7
$\begingroup$

I'm doing text categorization with R and SVM in the package e1071. I have around 30000 text files for training, and 10000 for test. The goal is to hierarchically categorize these files. For example, I have 13 categories in level 1, such as sports, literature, politics, etc, and in the second level, there are more than 300 categories. For instance, below sports category, there are sub-categories, like football, basketball, rugby, etc.

There are two strategies to reach the categorization in level 2. First is to classify the files in first level (13 categories), and then recursively, classify the files among its own subcategories. Second strategy is more direct, i.e. we assign different labels to all categories (more than 300) in level 2, then we train the model with SVM.

For the second strategy, although I have used SVD to doc-term matrix, reducing its dimension to 30,000 * 10. The svm function in package e1071 still breaks down, giving the error cannot allocate vector of size 12.4 Gb.

So I'd like to ask you gurus, whether the large number of categories is a real problem for SVM? Specifically, in my case, which strategy will produce better results and is more feasible in practical ?

$\endgroup$

3 Answers 3

4
$\begingroup$

Following answer is based on my own personal insights of doing text analysis.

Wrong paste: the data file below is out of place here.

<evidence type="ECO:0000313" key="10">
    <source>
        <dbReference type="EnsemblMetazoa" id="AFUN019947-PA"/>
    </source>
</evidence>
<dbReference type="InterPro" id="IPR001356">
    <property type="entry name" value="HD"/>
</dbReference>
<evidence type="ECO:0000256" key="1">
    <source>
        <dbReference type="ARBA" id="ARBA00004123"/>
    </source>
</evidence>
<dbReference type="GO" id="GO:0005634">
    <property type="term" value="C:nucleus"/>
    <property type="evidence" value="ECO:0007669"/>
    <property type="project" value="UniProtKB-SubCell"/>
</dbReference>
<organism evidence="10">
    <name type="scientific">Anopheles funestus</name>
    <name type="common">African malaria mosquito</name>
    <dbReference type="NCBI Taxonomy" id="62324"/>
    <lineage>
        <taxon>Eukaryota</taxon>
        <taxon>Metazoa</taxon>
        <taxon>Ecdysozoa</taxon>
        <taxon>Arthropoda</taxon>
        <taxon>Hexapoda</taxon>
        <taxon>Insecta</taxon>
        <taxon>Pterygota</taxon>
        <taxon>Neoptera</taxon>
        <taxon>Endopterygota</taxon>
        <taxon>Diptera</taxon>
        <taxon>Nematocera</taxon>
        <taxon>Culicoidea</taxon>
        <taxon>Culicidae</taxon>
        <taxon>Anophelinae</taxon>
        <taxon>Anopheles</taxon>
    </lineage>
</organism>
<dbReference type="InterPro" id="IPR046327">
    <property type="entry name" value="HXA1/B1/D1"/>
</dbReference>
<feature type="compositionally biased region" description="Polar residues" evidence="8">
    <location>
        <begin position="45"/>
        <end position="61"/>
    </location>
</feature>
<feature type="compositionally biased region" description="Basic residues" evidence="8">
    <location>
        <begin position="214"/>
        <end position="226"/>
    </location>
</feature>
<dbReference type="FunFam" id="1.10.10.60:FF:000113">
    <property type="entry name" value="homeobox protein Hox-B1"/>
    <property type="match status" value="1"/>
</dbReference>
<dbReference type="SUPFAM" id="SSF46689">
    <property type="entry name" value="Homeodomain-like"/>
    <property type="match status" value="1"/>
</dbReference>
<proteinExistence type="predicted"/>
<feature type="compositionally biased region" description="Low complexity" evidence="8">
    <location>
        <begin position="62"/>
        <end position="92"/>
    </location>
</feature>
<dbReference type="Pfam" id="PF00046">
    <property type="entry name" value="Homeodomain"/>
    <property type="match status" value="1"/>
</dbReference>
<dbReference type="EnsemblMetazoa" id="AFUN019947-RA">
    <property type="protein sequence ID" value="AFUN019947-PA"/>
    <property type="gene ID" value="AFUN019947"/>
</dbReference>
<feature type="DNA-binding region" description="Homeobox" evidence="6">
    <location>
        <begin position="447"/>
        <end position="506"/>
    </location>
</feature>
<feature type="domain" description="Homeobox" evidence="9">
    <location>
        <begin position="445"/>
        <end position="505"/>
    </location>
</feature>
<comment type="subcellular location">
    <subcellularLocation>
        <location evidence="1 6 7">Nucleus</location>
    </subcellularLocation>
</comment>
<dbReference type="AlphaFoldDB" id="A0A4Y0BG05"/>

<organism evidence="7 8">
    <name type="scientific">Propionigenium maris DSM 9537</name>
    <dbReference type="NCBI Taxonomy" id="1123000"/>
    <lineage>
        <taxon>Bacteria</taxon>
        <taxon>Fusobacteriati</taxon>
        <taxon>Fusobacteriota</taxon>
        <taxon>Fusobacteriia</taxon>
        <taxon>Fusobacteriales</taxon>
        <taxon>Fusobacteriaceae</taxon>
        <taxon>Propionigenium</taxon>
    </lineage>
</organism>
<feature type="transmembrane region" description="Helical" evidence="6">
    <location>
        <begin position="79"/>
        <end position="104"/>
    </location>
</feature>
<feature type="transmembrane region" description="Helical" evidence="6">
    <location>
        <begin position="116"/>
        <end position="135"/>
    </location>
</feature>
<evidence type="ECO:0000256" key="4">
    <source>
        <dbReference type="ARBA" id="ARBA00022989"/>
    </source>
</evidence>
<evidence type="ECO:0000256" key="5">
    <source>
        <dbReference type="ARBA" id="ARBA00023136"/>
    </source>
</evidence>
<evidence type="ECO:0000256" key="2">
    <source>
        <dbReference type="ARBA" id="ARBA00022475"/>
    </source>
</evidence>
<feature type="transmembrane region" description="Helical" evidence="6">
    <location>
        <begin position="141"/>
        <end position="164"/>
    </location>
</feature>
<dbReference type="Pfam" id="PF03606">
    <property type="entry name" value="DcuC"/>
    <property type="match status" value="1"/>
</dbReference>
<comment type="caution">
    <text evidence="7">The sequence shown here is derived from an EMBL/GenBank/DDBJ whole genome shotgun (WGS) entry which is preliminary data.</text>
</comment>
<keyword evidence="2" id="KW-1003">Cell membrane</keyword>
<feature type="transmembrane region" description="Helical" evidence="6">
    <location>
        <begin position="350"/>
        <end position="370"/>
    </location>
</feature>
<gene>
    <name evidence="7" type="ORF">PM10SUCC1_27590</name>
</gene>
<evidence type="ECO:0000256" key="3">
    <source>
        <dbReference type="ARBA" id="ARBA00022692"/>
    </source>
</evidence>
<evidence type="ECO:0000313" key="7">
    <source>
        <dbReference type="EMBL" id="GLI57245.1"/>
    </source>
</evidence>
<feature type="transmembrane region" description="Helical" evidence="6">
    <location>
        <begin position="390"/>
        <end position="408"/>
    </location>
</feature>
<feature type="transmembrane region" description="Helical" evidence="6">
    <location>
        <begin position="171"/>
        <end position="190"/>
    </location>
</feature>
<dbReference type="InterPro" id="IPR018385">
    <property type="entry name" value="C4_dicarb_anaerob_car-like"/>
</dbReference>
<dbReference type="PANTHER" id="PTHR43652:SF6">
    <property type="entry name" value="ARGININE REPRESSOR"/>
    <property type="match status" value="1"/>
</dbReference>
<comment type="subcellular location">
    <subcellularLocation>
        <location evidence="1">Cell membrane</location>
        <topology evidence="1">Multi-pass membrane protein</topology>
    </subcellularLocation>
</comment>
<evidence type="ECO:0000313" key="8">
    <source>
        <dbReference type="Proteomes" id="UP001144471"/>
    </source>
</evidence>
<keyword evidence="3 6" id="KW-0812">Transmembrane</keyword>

Of course, an increase in the number of categories will increase the time significantly since you have bigger matrix dimensions and so on. But it's not necessary a bad approach. Moreover first strategy looks somehow strange to me since the result of guessing subgroup maybe interfered with bad result of guessing the group (some subcategories can be significally different from other categories or subcategories, but the whole can not). So I would probably go with the second strategy.

In second approach you will need quite much computational power. The error you're getting is that your RAM memory is full (also swap if you have one). There are couple basic suggestions concerning this problem.

  1. Try to reduce your doc-term matrixes. That includes removing stopwords, punctuation, removing words that have no meaning whatsoever. This is very common procedure but sometime one can consider creating his own bigger filter.
  2. Don't use whole amount of articles, instead use only the sample. Well, sampling is one of the most simplest procedures to reduce the amount of computing.
  3. The most lazy solution, either get a pc with more operative memory or increase your swap memory and let computer do the rest.